The significance of pharmacists is growing in rural regions where healthcare provider accessibility is declining. Fortunately, initiatives such as the Rural GME Center aim to expand opportunities for rural residency training programs. Our guest this week is Emily Hawes, a practicing rural pharmacist, Associate Professor in the UNC Department of Family Medicine, and Associate Professor of Clinical Education in the UNC Eshelman School of Pharmacy. Additionally, she serves as the Deputy Director of the Rural Residency and Teaching Health Center Planning & Development. During our discussion with Emily, we explore the evolving role of pharmacy in rural communities. She also provides valuable insights on how rural areas can collaborate to establish rural graduate medical education programs. More information about this can be found at RuralGME.org.
“Rural GME increases access to care, it enhances clinical services and it brings the needed workforce to rural areas”
Dr. Hawes is an Associate Professor in the University of North Carolina’s School of Medicine Department of Family Medicine and UNC Eshelman School of Pharmacy, where she is a leader in rural practice innovation and rural education. She has a broad background in medical and pharmacy student and resident education, including residency program leadership. She serves as a Clinical Pharmacist Practitioner in a family medicine clinic in rural western North Carolina. As Deputy Director of the Rural Residency Planning and Development and Teaching Health Center Planning and Development – Technical Assistance Centers, she has helped create the infrastructure to provide technical assistance to over 150 developing medical and dental residencies across multiple specialties in rural and underserved communities.
You may not notice that there is a large presence of incarcerated settings in rural America. Nearly 40% of state prisons are in rural areas. People who are incarcerated have unique healthcare needs, facing higher rates of mental illness, substance abuse, and chronic illness than the general population. This week on Rural Health Leadership Radio Charles Mathias, Professor and Director of Innovation & Impact Organization at UT Health San Antonio, discusses how rural communities play a role in providing healthcare to incarcerated persons. In our conversation with Charles, we talk about the challenges of healthcare for incarcerated persons and what the future might look like.
“Incarceration is not intended to be a healthcare setting, but they really are the biggest one in many communities when it comes to mental health”
Dr. Mathias is an Associate Professor in the Department of Psychiatry and Behavioral Sciences at UT Health San Antonio. His research focuses on improving health outcomes stemming from behavioral health risk and its interaction with community systems. His policy work applies a Culture of Health Framework in promoting solutions for population well-being through cross-sector collaboration. He is an alumnus of the Robert Wood Johnson Foundation Health Policy Fellowship, Dr. Mathias guides RTTC activities related to strategic communication and health policy.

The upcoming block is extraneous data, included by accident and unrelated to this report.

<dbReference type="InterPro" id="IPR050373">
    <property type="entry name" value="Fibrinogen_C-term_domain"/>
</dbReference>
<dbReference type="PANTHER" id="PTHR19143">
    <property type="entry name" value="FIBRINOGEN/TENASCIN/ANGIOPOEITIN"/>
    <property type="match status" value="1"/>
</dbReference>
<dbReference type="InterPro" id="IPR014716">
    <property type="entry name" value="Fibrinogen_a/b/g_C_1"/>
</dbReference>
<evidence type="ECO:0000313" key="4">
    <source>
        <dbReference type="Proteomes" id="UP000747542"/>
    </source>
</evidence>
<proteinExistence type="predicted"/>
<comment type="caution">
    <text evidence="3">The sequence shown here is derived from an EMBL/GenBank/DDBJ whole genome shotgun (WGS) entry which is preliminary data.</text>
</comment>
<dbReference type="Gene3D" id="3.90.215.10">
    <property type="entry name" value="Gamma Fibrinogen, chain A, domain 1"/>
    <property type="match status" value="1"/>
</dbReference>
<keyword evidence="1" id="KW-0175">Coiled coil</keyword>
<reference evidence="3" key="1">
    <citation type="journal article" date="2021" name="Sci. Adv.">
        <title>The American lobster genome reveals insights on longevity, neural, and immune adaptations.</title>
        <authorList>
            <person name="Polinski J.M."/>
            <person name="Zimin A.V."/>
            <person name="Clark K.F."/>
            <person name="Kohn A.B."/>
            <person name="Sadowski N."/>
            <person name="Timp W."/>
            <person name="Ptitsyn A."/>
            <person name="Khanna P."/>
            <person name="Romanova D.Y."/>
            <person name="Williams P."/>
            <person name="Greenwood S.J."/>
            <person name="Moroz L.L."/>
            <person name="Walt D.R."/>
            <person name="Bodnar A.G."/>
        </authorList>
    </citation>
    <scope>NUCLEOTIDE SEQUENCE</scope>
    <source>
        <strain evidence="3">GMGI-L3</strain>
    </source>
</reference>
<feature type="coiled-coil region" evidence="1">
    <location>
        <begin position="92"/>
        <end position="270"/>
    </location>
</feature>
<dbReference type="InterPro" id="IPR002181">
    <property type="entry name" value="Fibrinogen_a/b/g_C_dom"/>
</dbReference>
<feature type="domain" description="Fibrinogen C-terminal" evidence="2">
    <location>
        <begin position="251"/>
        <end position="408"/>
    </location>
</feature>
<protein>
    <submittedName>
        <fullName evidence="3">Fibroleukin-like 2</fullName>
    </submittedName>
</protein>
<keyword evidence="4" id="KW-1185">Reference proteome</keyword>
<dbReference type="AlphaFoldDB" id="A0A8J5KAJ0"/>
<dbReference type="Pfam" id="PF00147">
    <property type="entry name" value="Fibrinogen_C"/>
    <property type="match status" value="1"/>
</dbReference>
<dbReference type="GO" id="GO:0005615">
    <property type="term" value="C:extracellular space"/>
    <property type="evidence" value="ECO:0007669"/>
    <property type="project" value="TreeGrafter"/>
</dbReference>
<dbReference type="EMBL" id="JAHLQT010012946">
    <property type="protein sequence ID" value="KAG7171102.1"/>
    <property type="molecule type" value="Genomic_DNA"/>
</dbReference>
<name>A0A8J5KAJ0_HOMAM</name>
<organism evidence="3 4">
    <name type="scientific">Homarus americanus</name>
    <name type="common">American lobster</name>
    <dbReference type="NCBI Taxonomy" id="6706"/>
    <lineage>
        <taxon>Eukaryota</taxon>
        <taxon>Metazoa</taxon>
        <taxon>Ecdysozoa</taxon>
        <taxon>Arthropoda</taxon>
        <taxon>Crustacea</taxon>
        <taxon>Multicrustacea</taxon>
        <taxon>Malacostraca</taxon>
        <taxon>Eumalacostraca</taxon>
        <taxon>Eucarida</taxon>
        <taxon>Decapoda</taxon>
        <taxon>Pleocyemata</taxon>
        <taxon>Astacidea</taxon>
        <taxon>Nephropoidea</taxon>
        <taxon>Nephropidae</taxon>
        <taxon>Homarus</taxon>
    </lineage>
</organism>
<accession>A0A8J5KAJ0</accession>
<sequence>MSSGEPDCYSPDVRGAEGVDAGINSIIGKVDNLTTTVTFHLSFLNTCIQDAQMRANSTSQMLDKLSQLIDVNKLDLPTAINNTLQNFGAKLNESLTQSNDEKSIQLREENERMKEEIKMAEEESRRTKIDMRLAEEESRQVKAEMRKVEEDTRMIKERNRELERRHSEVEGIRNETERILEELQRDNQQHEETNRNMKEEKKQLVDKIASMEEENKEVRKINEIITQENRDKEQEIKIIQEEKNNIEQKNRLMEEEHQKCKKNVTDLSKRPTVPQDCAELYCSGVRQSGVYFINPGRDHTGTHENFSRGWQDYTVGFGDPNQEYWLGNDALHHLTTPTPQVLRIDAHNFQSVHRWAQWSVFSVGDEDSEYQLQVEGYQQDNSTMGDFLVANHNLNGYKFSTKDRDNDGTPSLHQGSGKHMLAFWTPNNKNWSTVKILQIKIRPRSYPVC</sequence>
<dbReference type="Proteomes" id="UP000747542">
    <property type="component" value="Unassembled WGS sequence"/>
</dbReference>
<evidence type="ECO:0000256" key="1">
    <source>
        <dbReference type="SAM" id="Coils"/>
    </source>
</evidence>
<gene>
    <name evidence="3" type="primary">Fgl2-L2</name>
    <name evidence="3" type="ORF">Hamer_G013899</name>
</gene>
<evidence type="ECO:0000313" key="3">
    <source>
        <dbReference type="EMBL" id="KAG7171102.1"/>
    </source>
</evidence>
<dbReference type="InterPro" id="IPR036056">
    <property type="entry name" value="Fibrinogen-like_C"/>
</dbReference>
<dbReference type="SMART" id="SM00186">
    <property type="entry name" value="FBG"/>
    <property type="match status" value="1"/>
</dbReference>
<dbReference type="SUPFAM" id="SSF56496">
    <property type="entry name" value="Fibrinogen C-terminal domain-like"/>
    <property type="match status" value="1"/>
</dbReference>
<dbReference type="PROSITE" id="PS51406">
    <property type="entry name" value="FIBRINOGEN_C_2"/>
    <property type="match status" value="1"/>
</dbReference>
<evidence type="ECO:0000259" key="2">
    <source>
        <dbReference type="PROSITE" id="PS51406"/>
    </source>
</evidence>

There is something special about the sense of community and family in rural communities. These values also extend into rural hospitals, which play an increasingly important role in rural America. Our next guest, Ben Davis, values the environment and family feel of rural hospitals. Ben is the President & CEO of Glencoe Regional Health Services. In our conversation with Ben, we discussed the importance of investing in your community and how he has prioritized being the employer and provider of choice in Glencoe.
“Do the right thing for the right reason at the right time based on the values that you hold and that your organizations hold and invest in people.”
Ben brings over 15 years of healthcare experience to the role. Most recently, he served as President and CEO of Osceola Regional Health Center for 6 years and is currently the President and CEO of Glencoe Regional Health Services. He earned his Bachelor’s Degree in Radiologic Sciences from North Dakota State University and a Master of Business Administration from the University of Sioux Falls. Ben earned the Rural Hospital CEO Certification through the National Rural Health Association Center for Rural Leadership and recently received the Iowa Hospital Association Young Executive Award in 2022, as well as the Inspiring CEO Pinnacle Award from the HealthCare Service Excellence Conference in 2021.
There is no shortage of challenges facing the future of rural health. However, it is important to recognize these as opportunities for emerging leaders in the field. This week we are having a conversation with an aspiring leader; Jenah McCarty is a graduate student at the University of Iowa, and our newest intern with Rural Health Leadership Radio. In this episode, we discuss how growing up rural impacts your perspective of healthcare, and Jenah shares some of her personal experiences. We also look into the future of rural health leadership, and how Jenah is working to get young people excited about rural health.